In the first scenario, if you establish a company in Thailand and become a director of your own company, you CANNOT receive Social Security in Thailand, as Social Security is primarily for employees.
On the other hand, if you are employed as a director and receive a salary without owning any company capital, it is possible to receive social security.
How to Change from Section 33 to Section 39
If you wish to change your Social Security from Section 33 to Section 39, it is possible under these conditions:
- You no longer work for a company in Thailand.
- You have contributed to Social Security Section 33 for more than a year.
- You can stay in Thailand with other types of visas (such as a marriage visa, a retirement visa, etc.)
To change from Section 33 to Section 39, you need to:
- Visit your local Social Security Office within 6 months after leaving your company.
- Bring these documents:
- Your passport.
- Your bank book with a copy of the first page (for paying Social Security).
Once there, you can pick up an application form, fill it out, and submit it with all the required documents.
Please note that the entire process, including the application form, will be in Thai. Therefore, it is advisable to bring someone who speaks Thai with you.
Your Social Security payments will be deducted automatically from your bank account every month.
Please note that some Social Security offices may require you to have a pink ID or a yellow tabian ban.
Therefore, it’s a good idea to call your local Social Security office first and inquire about their specific requirements.
If you become employed again, your Social Security will automatically switch back to Section 33.
How to Receive a Pension
To receive a pension, there are two main conditions:
- You must be older than 55 years old.
- You have been contributing to Social Security for more than 12 months
- You must stop contributing to Social Security.
If you have contributed to Social Security for less than 180 months, you will receive a lump sum. If it’s more than 180 months, you will receive a pension, which will be sent directly to your Thai bank account.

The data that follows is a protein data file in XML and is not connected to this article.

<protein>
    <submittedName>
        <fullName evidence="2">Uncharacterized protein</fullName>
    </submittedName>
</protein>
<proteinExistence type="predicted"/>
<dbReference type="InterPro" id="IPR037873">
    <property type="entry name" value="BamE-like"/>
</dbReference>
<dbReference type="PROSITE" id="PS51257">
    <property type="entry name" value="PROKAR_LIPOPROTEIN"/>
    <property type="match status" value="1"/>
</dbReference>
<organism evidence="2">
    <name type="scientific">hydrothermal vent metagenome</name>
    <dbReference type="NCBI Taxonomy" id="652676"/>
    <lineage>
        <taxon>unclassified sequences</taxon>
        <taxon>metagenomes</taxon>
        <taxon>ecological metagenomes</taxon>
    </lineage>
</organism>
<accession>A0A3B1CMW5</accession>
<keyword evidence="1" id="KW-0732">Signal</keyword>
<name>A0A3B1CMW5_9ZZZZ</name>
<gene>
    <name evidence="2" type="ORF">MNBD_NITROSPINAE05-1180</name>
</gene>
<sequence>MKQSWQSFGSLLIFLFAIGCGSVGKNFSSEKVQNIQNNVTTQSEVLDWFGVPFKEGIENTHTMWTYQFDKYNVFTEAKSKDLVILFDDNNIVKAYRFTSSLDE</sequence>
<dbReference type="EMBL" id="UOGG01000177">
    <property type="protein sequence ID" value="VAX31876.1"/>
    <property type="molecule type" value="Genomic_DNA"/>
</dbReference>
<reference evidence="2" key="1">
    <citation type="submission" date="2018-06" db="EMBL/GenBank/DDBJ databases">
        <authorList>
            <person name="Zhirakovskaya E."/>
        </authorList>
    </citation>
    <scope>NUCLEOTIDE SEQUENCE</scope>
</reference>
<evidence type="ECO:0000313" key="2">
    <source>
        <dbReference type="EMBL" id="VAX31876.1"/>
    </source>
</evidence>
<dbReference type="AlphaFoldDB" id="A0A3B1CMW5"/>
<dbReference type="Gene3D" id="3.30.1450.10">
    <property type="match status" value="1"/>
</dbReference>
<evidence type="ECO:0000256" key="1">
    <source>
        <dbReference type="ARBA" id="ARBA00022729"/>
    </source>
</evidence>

To start receiving your pension, visit your local Social Security office with your passport and a bank book with its copy.
Please note that once you start receiving a pension, you will no longer be eligible for medical benefits.
Should I Receive a Pension from Thailand Social Security?
This decision is entirely up to you.
Many retirees in Thailand continue contributing to Social Security Section 39 because they want to maintain their medical benefits. At the very least, if something happens, they can still go to their social security hospital for treatment.
They choose not to get private health insurance, as it can be expensive after the age of 60 and may not cover pre-existing conditions.
How Much Pension Will I Receive?
Your pension will be 20% of your average salary over the last 60 months, paid for the rest of your life.
For example, if your average salary is 15,000 baht a month, which is currently the maximum salary in Thailand’s social security system, you will receive 3,000 baht as a pension per month.
Additionally, if you have contributed to social security in Thailand for more than 180 months (15 years), you will receive an additional 1.5% per year.
For example, if you have contributed for 16 years, you will receive a pension of 3,045 baht per month (3,000 baht + 1.5%).
Now, on to You
We hope that this article answers everything you need to know when it comes to social security in Thailand.
Although it’s not the best system out there and has limited benefits for expats, it can still give you some health coverage that you might need in the future.
To use social security in Thailand or completely ignore it is totally up to you.
If you have any experience with Thailand social security, please feel free to leave your comments below.